How soon after a planet's formation can animal life emerge? The answer to this question could influence how we search for life on other worlds, as well as the types of life we look for. Until recently, experts estimated that animals emerged on Earth around 555 million years ago, meaning that complex life can get kick-started pretty quickly, if the conditions are right.
But now, it's looking as though primitive animals on Earth emerged even earlier than we thought –- as much as 30 million years earlier.
An emerging thought in astrobiological circles is that the Universe is fairly "biophilic" — in other words, it's pretty friendly when it comes to the spawning and fostering of life. We now know that rocky planets litter our Galaxy in the trillions, but we're still not sure how easy it is for life to emerge and evolve on these planets. But if we can prove that microbes emerged very early in Earth's history, it's quite reasonable to assume that life can start quickly in other places as well.
Still, the emergence of microbial life is one thing. The step from prokaryotic and eukaryotic life to complex organisms may be quite another –- it might actually be a massively difficult evolutionary step. It's quite possible, for example, that many planets are "stuck" in the microbial stage. But new evidence suggests that that may not be the case -– at least, it wasn't on Earth.
This is an important question: If it's a relatively easy step for microbes to evolve into more complex organisms, it might also be relatively easy for intelligence to emerge as well.
Our planet formed 4.6 billion years ago, and rocks began to appear about a billion years later. Life emerged quickly thereafter, a mere 600 million years after the formation of rocks. And then, 3 billion years later (555 million years ago), animal life emerged. By all accounts, that's not a terribly long expanse of time in cosmological terms, an indication that the environmental conditions required for the development of complex life emerges fairly quickly after a planet's formation.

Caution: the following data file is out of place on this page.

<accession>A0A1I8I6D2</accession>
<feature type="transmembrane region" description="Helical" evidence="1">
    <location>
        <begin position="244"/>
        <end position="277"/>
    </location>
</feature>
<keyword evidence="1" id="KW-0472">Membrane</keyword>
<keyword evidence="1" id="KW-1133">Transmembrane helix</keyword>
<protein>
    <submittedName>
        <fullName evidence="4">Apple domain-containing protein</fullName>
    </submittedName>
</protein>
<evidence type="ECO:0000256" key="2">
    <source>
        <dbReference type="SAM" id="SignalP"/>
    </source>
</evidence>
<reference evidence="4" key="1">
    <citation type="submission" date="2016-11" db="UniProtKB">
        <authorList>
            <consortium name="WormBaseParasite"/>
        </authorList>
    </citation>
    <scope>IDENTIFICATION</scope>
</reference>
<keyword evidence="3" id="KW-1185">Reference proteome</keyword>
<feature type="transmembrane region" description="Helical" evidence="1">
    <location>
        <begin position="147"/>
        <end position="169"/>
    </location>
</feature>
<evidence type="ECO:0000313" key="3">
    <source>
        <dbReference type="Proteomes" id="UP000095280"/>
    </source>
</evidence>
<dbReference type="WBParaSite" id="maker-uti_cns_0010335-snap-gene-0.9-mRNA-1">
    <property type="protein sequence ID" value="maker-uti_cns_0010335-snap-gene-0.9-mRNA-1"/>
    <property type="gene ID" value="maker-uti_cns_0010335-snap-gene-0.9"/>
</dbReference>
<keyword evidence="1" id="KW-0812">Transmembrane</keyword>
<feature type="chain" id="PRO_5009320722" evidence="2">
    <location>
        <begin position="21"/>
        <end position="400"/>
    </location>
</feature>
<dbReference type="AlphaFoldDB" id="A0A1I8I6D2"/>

And now, a study from the University of Alberta's Ernesto Pecoits and Natalie Aubet reveals that we need to yet again push back our notions of when animal life is capable of emerging. Working in Uruguay, the team discovered the fossilized tracks of a tiny, slug-like animal living 585 million years ago in a silty sediment –- 30 million years earlier than any other animal remnant found to date.
The animal, called a bilaterian, was soft-bodied, and capable of manaeovering through the sediment of the shallow ocean floor. According to the researchers, the pattern of movement indicates that it was capable of moving and searching for food, possibly organic material in the sediment.
This is the first piece of evidence to support the theory that bilaterian life emerged during the Ediacaran period of Earth's history.
Of course, the rapid orgination of animal life on Earth doesn't imply that this is the case in other parts of the Universe. The conditions here may very well be special — unique in a way that we still need to understand. But the Pecoits and Aubet discovery is exciting, a potential glimpse into the workings of a Universe that's friendly to life.
Check out the entire study in Science: "Bilaterian Burrows and Grazing Behavior at >585 Million Years Ago".
Top image of bilaterian fossil courtesy dev.biologists. Inset image via Toronto Sun. Source: Stephen J. Mojzsis.